Flashcards in S6 - Networks (Done) Deck (87)
Why would a LAN be used ?
Local Area Network - to cover small area, all hardware is owned by organisation that uses it and they can be wired or wireless.
What is a WAN for ?
Wide Area Network - connects LANs in different locations (a business with offices in three different countries needs a WAN for all devices to connect), organisations hire infrastructure from companies because its very expensive and they can be connected using telephone lines, satellite links or radio links. The internet is the biggest WAN.
What is a PAN ?
Personal Area Network - connect devices on very short range (centred around a single user), use common wireless technology (Bluetooth) to connect devices - strong signal but very short range. PANs normally don't require additional hardware.
What are the benefits of networking computers ?
Easier to share and work on documents collaboratively, same hardware shared between multiple devices, install and update software on all computers at once, easy to communicate across a network cheaply and user accounts can be stored centrally allowing them to log in on any device on the network.
What are the drawbacks of networking computers ?
Can be expensive to set up as need a lot of hardware, networks can be vulnerable to hacking and malware can easily spread, networks can be dependant on servers - if they crash you're unable to access the network and large networks are difficult to manage.
What is a NIC ?
A network interface card, a piece of hardware inside a device that allows it to connect to networks - for both wired and wireless connections.
What is a switch in a network ?
They're used to connect devices on a LAN.
What is a router ?
They transmit data between different networks - commonly used to connect to the Internet.
What is in a home 'router' ?
Most are in fact a router, switch and WAP all in one.
What is a WAP ?
A wireless access point, a switch allowing devices to connect wirelessly.
What determines what cable you'll use in a wired connection ?
It will be dependant on cost, bandwidth and how far you want to transmit data.
What is bandwidth ?
The amount of data that can be sent across a network in a given time.
How fibre optic cables work ?
Transmit data as light, high performance and expensive, don't suffer interference and can transmit over large distances at high bandwidth.
What are CAT 5e and CAT 6 cables examples of ?
Ethernet cables, contain pairs of copper wires twisted together to reduce internal interference, cheaper than fibre optic with decent bandwidth - commonly used in homes and offices.
What is a coaxial cable ?
Single copper wires surrounded by plastic layer and metallic mesh to reduce outside interference, very cheap with a low bandwidth.
How do wireless networks transmit data ?
Through radio waves - so signal can be reduced by physical objects.
What are WLANs ?
They are local wireless networks - wireless LANs, commonly referred to as wi-fi which is actually a specific family of WLAN protocols.
What is a WAP ?
A wireless Access Point - basically a switch that allows devices to connect wirelessly.
What is a hotspot ?
A location where you can connect to a WAP - not a WAP itself.
How can you set up a wireless network ?
You need a WAP the devices can connect wirelessly to, so it's necessary for them to have wireless capability which is usually built in these days but can be done using a USB dongle - HDMI dongles are popular for TVs.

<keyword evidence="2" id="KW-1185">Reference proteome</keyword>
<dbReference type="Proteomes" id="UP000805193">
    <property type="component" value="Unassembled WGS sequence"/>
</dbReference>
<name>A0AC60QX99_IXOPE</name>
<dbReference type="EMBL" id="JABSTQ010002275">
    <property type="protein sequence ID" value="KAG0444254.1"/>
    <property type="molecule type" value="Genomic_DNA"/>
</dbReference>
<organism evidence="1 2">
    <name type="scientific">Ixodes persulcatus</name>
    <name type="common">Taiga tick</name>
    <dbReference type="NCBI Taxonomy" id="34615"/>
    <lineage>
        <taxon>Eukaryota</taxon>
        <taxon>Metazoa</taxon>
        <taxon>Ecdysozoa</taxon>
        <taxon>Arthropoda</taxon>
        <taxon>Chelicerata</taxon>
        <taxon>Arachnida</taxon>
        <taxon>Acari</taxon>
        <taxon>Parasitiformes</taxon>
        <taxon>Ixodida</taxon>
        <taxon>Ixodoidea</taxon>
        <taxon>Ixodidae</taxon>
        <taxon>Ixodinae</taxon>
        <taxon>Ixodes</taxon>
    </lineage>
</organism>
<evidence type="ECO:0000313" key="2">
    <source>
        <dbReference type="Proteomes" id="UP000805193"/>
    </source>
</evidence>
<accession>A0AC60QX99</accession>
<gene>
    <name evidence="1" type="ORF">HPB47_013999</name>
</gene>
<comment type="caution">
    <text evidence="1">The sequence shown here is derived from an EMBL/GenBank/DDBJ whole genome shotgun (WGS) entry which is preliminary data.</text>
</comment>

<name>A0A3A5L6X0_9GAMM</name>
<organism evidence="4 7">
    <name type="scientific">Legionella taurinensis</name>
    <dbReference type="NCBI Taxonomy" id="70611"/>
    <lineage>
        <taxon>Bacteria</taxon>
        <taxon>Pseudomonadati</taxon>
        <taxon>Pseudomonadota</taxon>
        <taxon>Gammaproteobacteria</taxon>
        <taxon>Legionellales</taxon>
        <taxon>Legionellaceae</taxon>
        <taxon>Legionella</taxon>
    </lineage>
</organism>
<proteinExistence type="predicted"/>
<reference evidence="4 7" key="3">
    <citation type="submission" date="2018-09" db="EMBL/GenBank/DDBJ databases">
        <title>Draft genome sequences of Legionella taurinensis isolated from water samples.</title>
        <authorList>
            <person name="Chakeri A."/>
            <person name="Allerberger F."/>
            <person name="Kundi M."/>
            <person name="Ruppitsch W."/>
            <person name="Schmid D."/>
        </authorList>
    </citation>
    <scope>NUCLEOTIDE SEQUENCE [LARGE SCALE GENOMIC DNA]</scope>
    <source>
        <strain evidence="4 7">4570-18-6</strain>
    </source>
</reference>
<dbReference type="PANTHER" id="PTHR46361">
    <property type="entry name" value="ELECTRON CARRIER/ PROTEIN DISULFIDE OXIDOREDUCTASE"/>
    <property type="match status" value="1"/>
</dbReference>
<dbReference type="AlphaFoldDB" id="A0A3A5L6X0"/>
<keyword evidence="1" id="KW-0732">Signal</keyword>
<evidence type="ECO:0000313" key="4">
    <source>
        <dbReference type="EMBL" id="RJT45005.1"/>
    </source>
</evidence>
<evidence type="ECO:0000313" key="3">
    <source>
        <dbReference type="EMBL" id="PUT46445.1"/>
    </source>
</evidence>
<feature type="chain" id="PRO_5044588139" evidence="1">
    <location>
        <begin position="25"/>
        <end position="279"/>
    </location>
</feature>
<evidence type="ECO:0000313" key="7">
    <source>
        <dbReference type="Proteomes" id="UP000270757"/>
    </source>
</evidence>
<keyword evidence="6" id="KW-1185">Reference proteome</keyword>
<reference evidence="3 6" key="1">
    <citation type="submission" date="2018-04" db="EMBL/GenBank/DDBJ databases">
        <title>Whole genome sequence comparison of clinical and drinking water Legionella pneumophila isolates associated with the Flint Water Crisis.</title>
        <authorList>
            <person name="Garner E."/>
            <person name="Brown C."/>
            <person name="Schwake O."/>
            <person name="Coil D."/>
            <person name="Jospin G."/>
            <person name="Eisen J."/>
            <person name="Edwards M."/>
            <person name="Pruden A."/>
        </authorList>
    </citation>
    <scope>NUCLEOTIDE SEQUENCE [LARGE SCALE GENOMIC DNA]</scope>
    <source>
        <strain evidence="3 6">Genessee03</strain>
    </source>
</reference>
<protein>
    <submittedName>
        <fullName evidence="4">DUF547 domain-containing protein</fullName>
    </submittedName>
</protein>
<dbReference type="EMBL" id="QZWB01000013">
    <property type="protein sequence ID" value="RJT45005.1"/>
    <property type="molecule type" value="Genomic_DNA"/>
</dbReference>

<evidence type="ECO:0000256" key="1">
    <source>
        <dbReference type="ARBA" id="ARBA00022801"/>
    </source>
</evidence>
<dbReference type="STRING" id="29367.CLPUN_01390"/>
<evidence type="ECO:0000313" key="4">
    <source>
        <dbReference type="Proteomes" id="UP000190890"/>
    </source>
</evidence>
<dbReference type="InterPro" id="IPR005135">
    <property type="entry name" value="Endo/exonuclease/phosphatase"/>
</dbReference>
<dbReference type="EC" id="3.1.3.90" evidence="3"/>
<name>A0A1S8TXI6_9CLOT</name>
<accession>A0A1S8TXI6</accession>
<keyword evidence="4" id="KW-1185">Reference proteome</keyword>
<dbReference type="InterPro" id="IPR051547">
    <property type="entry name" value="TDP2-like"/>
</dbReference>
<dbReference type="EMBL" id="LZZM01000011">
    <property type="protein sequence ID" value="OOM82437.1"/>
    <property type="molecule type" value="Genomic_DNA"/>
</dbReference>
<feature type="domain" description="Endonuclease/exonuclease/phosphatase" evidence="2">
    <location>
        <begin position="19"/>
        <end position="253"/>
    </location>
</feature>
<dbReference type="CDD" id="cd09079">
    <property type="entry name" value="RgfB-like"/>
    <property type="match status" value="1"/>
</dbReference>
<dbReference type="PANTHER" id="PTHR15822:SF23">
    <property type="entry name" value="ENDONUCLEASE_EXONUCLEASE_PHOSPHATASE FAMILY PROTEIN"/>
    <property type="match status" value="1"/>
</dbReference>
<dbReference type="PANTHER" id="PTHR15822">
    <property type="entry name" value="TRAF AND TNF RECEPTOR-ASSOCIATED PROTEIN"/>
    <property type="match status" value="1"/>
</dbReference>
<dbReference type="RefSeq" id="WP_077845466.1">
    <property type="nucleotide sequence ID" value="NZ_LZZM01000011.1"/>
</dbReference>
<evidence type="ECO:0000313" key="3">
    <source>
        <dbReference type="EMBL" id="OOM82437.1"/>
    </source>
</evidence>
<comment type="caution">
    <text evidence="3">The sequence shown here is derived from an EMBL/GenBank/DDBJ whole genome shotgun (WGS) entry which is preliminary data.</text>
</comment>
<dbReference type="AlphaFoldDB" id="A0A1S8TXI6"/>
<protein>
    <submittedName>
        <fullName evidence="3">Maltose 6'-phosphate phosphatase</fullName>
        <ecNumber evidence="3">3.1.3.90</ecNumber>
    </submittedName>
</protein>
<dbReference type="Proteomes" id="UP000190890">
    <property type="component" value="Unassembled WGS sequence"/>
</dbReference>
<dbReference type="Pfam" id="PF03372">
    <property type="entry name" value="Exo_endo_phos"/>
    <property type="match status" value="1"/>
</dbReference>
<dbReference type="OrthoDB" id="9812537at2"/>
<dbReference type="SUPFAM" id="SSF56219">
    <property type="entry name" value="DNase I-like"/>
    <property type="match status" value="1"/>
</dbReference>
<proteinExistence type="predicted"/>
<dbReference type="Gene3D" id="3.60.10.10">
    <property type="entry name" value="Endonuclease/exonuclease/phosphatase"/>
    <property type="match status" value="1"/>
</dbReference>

What are the benefits of wireless networks ?
They are convenient as you can automatically connect and move around, can be cheaper as there are less wires, and it's easy to add more users without extra wires or a complex setup.
What are the drawbacks of wireless networks ?
Generally less secure as access points are visible to all devices which could allow hackers to gain access, distance from WAP, any obstructions, and interference from other signals can reduce signal strength, and have lower bandwidth and are less reliable.
What is a network topology ?
The layout of the network, the two examples we know are star and bus topologies.
What is a star topology ?
All devices are connected to a central switch or server - controlling the network, the switch allows many devices to access the server simultaneously. They can be wired or wireless.
What are the advantages of star topologies ?
If one device/cable fails the rest of it is unaffected, simple to add more devices as each is connected to the switch with its own cable, tend to have better performance than other set ups - devices connected to switch directly so they can transmit at the same time, and has very few data collisions.
What are some disadvantages of star topologies ?
Hardware - such as wires for each device connected and the switch - can be expensive, if there's an issue with the switch or server it can affect whole network, maximum possible connections on the network is determined by the switch - if you need more connections you'd need to buy a new switch.
What is a bus topology ?
Use a backbone cable - a bus - to connect all devices with a terminator at each end to stop data reflecting back along the bus which would cause interference.
What are the advantages of a bus topology ?
Network is unaffected if one device fails, aren't dependant on central switch to keep network running, and are relatively cheap as length of wiring needed is less and hardware needed (bus and terminators) is less to buy and maintain.
What are some drawbacks of bus topologies ?
Data collisions are common - so data has to be resent slowing network, the more devices the more likely a data collision - unsuitable for large networks, to avoid collisions devices must wait for bus to be free slowing the network, and if bus is broken it splits network into separate parts - without terminators at both ends causing reflected signals which can shut down the network.